I’ve been cycling for commuting and practical purposes for almost a decade now.
In that time, I’ve heard almost every conceivable excuse from friends, family and colleagues as to why they do not or can not ride a bicycle.
Yes, I have heard the odd legitimate excuse, like medical or health reasons, but there are also an awful lot of cop-outs used.
So, below are a list of the five most common excuses – and how you can combat them and still ride.
1) “It’s too far to ride and there’s too many hills.”
Using a standard and inexpensive commuting bicycle, distances of under 10km are more than doable for a person of average fitness and stamina. Although the first few rides might feel like a challenge, within a week or two your fitness will scale up and after a while the commute will seem like nothing.
But what do you do if the route to work is longer and/or hilly, so much so that you’d rather just jump in a car and drive instead? There’s two solutions.
Firstly, you could commute using a light weight road bike with narrow, high pressure road tyres and carry less belongings on you.
Or you could use an electric assist/pedelec bicycle. These ‘ebikes’ make those longer, hilly commutes a breeze and have automatic or manual electric assistance modes to help out when you’re tackling a long, steep hill.
They aren’t cheap but will pay themselves off many times over if you stick to it.
2) “It’s too cold/hot to ride.”
This one is a common complaint, and one that is generally more of a mental barrier than a real one. I ride all 12 months of the year, rain, hail or shine. Honestly, once you’re outside and moving the weather really isn’t as big of a factor as many believe.
My simple solution is to adapt to the weather and make yourself comfortable.
This means, for example, wearing long-sleeve, breathable jerseys and a cycle cap during summer to protect you from harmful UV radiation and heat, and a large, chilled water bottle for the ride.
In winter, as discussed in a previous article, simple solutions include a good quality rain jacket, winter cycle cap, base layers and rain-proof overshoes to keep your feet dry and warm.
3. “I have to carry lots of things – it’s just not practical.”
First of all, only carry the essentials on your daily ride. Doing so makes life (and hills) much easier.
I like to do two big rides during the week. On Monday morning, I bring a week’s worth of fresh clothes into work, and on Friday evening I bring them home again. I’d leave all other items that I needed at work.
This meant that for 80 per cent of my commutes to and from work, I would only need to carry my phone, wallet and a small tool kit.
For the two long rides during the week, and for those who don’t have the luxury of storage lockers and change rooms at work, I recommend using a rear pannier rack and good quality, waterproof pannier bags over a backpack.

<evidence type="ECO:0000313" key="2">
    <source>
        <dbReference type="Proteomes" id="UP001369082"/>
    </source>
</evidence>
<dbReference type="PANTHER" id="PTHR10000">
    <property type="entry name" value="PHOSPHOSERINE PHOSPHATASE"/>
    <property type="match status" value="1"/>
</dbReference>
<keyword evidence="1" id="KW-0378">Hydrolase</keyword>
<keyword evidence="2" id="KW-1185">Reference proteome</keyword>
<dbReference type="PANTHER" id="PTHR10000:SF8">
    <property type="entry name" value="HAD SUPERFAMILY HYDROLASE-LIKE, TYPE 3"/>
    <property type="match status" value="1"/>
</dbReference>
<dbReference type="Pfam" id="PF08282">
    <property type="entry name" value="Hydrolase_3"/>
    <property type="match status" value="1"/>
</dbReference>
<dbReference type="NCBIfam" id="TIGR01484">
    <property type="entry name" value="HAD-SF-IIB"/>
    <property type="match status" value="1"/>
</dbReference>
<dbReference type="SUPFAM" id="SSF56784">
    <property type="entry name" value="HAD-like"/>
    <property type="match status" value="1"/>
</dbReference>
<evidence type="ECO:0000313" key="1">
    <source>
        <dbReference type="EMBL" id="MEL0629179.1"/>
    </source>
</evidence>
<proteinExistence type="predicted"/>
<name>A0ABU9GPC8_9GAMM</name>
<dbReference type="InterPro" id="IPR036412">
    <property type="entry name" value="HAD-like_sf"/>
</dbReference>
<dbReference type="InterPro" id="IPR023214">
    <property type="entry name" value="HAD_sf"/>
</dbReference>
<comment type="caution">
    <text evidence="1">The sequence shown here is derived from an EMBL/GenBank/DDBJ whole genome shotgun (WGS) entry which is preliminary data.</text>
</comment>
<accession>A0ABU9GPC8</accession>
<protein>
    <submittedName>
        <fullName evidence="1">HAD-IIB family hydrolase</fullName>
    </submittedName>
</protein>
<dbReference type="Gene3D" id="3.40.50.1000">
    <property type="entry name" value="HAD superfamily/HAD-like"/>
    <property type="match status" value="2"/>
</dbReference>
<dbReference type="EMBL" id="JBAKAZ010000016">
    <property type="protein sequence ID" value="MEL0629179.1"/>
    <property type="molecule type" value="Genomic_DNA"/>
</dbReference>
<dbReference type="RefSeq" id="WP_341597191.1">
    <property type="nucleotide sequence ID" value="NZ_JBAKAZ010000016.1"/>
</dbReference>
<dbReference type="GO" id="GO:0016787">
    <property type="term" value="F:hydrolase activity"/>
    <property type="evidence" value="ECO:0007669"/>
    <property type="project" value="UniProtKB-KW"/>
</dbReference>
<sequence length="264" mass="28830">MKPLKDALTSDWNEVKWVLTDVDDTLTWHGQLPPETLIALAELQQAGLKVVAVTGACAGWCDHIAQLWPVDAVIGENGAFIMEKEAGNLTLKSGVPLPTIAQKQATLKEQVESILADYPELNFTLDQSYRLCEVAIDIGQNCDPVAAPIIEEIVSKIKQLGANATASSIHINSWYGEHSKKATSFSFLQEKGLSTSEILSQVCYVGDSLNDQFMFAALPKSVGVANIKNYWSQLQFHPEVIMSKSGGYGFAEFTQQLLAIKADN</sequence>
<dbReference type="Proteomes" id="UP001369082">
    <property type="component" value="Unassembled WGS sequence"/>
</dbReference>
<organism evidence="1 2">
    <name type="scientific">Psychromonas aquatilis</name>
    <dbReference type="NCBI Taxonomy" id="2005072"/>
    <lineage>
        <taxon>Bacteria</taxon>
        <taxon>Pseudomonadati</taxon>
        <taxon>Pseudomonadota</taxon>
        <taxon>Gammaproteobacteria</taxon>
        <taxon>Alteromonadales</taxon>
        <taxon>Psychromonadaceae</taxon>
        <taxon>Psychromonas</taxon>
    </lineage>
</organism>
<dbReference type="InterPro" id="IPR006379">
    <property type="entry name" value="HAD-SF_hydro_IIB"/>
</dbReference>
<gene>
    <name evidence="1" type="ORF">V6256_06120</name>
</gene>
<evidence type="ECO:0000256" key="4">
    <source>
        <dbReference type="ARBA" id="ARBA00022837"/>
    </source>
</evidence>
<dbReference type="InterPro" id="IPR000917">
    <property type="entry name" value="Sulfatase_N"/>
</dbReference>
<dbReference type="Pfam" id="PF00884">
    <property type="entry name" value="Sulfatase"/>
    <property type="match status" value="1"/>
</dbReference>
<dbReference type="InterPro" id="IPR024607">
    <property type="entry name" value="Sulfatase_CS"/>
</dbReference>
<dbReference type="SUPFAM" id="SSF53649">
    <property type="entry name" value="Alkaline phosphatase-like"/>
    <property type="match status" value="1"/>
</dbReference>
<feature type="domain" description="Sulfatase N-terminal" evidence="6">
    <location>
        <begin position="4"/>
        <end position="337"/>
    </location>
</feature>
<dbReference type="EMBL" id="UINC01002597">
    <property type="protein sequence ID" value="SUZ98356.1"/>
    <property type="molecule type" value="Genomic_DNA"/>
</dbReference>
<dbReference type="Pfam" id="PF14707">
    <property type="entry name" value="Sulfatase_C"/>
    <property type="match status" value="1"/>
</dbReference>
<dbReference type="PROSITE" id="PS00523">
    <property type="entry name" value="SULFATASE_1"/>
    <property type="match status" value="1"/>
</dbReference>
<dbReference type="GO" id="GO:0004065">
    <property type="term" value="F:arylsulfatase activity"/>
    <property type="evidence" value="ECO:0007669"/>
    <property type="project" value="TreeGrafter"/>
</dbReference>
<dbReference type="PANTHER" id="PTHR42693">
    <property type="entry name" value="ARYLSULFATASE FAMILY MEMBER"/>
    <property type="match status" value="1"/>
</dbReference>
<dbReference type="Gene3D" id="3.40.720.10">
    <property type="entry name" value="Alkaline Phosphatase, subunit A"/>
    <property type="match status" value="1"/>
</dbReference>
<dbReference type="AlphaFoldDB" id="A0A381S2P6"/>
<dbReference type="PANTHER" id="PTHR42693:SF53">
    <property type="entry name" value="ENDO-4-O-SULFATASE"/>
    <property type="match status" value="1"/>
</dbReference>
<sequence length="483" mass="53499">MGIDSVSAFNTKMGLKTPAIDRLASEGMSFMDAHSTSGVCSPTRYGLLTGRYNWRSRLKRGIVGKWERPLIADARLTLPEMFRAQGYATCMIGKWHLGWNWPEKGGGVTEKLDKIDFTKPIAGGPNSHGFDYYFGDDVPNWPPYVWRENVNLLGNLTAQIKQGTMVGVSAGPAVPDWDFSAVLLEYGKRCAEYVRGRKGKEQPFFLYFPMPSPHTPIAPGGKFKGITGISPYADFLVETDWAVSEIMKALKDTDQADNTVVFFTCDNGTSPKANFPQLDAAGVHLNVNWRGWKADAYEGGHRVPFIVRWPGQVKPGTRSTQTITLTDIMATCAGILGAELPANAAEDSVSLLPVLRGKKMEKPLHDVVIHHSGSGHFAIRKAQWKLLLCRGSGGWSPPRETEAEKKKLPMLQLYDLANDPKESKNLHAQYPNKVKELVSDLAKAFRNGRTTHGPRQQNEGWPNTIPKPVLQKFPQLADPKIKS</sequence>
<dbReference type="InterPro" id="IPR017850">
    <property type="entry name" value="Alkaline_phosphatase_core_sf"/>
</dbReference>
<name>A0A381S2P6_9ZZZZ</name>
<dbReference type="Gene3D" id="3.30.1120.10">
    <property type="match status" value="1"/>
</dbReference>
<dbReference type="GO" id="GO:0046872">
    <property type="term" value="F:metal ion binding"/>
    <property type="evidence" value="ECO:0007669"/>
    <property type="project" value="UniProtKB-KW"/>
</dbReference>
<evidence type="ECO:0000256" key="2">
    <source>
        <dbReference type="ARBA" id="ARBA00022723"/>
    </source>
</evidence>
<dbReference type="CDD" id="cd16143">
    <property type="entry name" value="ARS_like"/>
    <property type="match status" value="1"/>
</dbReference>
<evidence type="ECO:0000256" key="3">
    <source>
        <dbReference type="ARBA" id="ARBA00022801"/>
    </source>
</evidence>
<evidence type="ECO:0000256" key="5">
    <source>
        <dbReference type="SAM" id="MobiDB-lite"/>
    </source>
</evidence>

Pannier bags are a practical solution to carrying larger, heavier loads on a bicycle as they keep the weight low, thus the bike stable, and off your back.
4. “I have children that are too young to ride.”
Believe it or not, people in countries with high numbers of cyclists manage to get along just fine, even when they have very young children. How is this possible? There’s a number of practical and safe solutions on the market.
These include seats for children that are located in front of the adult for safety and to allow visibility, bicycle trailers with enclosures that protect young ones from the elements, tag-along bikes and systems, and cargo bicycles with seats.
Of course, practical matters aside, there’s also the real and perceived risk to children while using our roads due to the generally low quality of bicycle infrastructure provided throughout Australia.
I know many people that, upon discussing this topic, have told me that they’d love to ride with their children, but they simply felt that it was too risky on our roads.
Ultimately parents will decide what risks they are willing to take, but there are still options to ride with your children in safety such as using separated paths away from the road and riding on quiet local streets.
5. “I don’t like arriving at work sweaty and with ‘helmet hair’.”
Unfortunately, this cop-out is heard more frequently than I’d like to hear.
I don’t deny that wearing a helmet may mess up certain hairstyles, and I understand that some members of our society place a great emphasis on personal presentation.
My solution has been to always shower and change at work after the ride before going into the office, but many do not have the luxury of these end-of-trip facilities.
Here’s some other simple solutions to try: wear lightweight and breathable cycling clothes and get changed when you arrive, use a good quality helmet that has lots of ventilation, ride at a more relaxed pace, experiment with low maintenance hairstyles, and use wet wipes as a convenient ‘instant shower’ to freshen up post-ride.
As a final note, I want to point out that I am all too aware of the real, underlying reasons why people don’t ride, even though many aren’t even aware of this themselves.
Simply put, riding a bike isn’t always easy or fun in Australian towns and cities because of the general poor quality of infrastructure and end-of-trip facilities.
Our local and state governments, through a combination of ignorance, incompetence and neglect, have done little to facilitate and encourage practical, daily cycling here in Australia.
I’ve discussed this already in previous articles, and I will continue to bring it up, because it needs to change before we’ll see any real improvements.